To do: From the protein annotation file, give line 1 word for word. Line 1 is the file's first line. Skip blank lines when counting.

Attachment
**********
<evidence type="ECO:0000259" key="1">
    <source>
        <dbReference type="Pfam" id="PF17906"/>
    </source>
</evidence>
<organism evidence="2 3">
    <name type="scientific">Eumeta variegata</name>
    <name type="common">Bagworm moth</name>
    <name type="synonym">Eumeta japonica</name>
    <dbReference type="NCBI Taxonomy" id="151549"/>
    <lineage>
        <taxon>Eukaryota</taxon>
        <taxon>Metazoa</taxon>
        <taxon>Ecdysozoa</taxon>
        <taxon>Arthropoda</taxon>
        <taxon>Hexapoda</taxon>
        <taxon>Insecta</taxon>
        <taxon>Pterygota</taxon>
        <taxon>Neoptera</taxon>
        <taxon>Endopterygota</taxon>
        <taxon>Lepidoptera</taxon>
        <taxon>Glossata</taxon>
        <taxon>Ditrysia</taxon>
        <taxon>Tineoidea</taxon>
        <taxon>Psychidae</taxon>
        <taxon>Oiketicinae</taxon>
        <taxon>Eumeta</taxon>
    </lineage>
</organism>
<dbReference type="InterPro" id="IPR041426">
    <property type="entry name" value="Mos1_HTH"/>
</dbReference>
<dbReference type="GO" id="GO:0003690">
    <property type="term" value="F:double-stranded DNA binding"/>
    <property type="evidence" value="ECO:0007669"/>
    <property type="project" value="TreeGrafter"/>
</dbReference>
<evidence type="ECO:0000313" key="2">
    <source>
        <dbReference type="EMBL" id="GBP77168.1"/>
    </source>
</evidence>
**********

<evidence type="ECO:0000259" key="1">